Biden’s campaign pledge to withdraw US support for the Saudi war effort will be insufficient to bring about peace in Yemen unless it is accompanied by a diplomatic surge. Saudi Arabia is lost for options it can stomach and needs diplomatic support to exit the quagmire it created for itself. Meanwhile, Iranian leaders, the Houthi movement’s main international backers, will take a breath once the capricious Trump is out of the White House and evaluate whether they are willing to make compromises in the region for the sake of renegotiating the nuclear deal that Trump scuttled, and attain a degree of sanctions relief for its battered economy. The US is still the best-placed actor to lead an international effort to leverage the conflict’s relevant players back to the negotiating table, even after Trump’s four-year assault on multilateralism.
UNSC resolution 2216 – which forms the legal basis for the Saudi-led intervention in Yemen – was passed in April 2015 and comes up for its annual renewal in February 2021. Negotiating an update to this document at the Security Council would be an ideal place for a Biden administration to start. These negotiations should also include expanding the criteria and scope of the Yemen Sanctions Committee’s work.
The need for the new US president to prioritize peace in Yemen should be clear. Absent a sustainable peace deal in Yemen, the most likely outcome is continued dissolution in the south and, in the north, a Houthi-run statelet along the Saudi border with access to the Red Sea – both of which would pose long-term threats not only to Saudi Arabia, but also to Washington’s economic interests and regional security priorities.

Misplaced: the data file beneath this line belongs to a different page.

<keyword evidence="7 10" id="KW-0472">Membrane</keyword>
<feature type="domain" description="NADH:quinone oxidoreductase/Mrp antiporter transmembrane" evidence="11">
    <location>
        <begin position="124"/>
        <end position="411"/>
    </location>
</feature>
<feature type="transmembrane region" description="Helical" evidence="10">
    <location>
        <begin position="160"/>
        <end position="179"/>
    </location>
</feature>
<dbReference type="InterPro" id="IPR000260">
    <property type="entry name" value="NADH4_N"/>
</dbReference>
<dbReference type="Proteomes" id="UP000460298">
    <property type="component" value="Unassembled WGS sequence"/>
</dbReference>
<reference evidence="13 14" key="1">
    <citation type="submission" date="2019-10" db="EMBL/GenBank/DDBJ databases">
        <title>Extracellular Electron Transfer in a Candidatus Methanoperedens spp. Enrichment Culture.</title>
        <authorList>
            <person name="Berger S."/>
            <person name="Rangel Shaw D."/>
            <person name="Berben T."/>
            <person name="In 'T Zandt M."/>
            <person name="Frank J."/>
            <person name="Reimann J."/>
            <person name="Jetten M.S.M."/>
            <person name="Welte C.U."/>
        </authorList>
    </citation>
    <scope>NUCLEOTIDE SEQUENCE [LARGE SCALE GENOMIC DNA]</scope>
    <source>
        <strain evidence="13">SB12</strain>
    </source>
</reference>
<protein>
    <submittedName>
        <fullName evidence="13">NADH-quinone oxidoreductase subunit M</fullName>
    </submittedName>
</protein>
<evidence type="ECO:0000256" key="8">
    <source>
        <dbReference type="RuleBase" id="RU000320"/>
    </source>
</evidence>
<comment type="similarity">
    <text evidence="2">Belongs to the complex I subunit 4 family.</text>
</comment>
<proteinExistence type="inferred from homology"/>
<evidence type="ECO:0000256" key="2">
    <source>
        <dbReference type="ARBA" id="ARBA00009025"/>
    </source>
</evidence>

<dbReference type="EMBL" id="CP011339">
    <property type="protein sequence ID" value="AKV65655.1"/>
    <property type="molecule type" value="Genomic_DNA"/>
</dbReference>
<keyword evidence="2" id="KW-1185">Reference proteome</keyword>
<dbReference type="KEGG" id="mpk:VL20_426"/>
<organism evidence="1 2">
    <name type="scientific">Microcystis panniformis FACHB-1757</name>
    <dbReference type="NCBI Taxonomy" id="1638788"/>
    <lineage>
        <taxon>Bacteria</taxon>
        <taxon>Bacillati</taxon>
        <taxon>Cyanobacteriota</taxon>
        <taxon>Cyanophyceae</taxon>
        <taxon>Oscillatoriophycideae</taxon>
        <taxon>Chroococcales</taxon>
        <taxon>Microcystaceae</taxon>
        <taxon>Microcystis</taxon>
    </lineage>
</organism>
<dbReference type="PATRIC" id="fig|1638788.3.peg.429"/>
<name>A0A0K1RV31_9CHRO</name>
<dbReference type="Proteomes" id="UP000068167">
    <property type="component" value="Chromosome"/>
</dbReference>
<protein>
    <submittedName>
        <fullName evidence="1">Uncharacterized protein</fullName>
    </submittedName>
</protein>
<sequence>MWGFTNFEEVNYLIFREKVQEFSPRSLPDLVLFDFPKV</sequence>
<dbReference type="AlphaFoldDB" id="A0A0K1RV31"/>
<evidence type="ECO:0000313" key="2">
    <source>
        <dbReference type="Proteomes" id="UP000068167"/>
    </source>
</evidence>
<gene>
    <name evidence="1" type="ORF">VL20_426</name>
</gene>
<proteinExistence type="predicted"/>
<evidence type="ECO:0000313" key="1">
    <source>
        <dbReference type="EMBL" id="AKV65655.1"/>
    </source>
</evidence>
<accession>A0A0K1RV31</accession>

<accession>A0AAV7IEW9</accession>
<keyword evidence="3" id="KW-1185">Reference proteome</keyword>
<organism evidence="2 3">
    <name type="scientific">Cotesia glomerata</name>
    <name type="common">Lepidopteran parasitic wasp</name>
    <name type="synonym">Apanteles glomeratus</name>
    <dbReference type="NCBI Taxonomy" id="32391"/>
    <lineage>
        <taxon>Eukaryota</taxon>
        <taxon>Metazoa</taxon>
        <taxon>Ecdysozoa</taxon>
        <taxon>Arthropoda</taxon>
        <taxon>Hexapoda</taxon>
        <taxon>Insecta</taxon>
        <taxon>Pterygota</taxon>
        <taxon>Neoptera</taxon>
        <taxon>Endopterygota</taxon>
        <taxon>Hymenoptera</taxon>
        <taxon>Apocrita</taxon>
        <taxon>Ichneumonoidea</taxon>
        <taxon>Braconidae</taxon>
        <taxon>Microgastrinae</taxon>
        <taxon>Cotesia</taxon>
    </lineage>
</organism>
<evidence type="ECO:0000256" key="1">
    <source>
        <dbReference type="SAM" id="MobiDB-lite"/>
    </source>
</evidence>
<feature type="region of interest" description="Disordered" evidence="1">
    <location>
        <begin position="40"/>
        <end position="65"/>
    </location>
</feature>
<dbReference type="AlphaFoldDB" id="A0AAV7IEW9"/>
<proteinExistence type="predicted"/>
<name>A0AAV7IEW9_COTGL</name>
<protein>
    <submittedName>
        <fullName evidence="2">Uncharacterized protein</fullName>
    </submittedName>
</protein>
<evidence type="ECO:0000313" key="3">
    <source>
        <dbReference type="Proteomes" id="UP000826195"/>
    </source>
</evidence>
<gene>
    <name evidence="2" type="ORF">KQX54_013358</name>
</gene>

- November at a Glance
- State of the War
- Journey into Shabwa – by Ryan Bailey
- Three Weeks in a Houthi Prison – by Casey Coombs
Expert Roundtable Discussions
- Biden Takes Over: Advice and Expectations for a New US Administration – by Stacey Philbrick Yadav, Baraa Shiban, Gregory D. Johnsen, and Thomas Juneau
- Trump’s Endgame: Weighing a Houthi FTO Designation – by Waleed Alhariri, Maysaa Shuja al-Deen, Abdulghani Al-Iryani, and Maged al-Madhaji
- The Conversation
Arts & Culture
- The Handsome Jew: An Excerpt – by Ali al-Muqri, translation by Mbarek Sryfi
- The American Way of War: A Review of Phil Klay’s Missionaries – by Brian O’Neill
A vegetable market in Shibam, Hadramawt governorate, December 4, 2020 // Sana’a Center photo by Mohammed Hayyan
November at a Glance
Political & Diplomatic Developments
Houthis Appoint Ambassador to Syria
On November 15, the Houthi authorities announced they were appointing Abdullah Ali Sabri as the Houthi ambassador to Bashar al-Assad’s Syria. This is the second ambassador the Houthis have appointed, following the appointment of Ibrahim al-Delaimi as ambassador to Iran in August 2019. In October 2020, Iran reciprocated, naming an ambassador to Houthi-controlled Sana’a.
Houthis Slated to Release Hadi’s Brother in Coming Prisoner Exchange
Senior Houthi official Mohammed al-Houthi confirmed on Twitter that President Hadi’s brother, Nasser Mansour Hadi, would be among the prisoners released in the next planned swap with the Yemeni government and Saudi-led coalition. Nasser Hadi is one of the four prisoners whose release is demanded by UN Security Council resolution 2216. According to Abd al-Qadir al-Murtada, the head of the Houthi prisoner negotiation department, the next prisoner exchange will be 101 government prisoners for 200 Houthis.
October saw the largest official prisoner exchange between the warring parties since the conflict began. The product of UN-sponsored negotiations in Switzerland the previous month, 1,081 prisoners were released over the course of two days, in an exchange facilitated by the International Committee of the Red Cross. (For analysis, see ‘Yemen’s Prisoner Exchange Must be Depoliticized’.)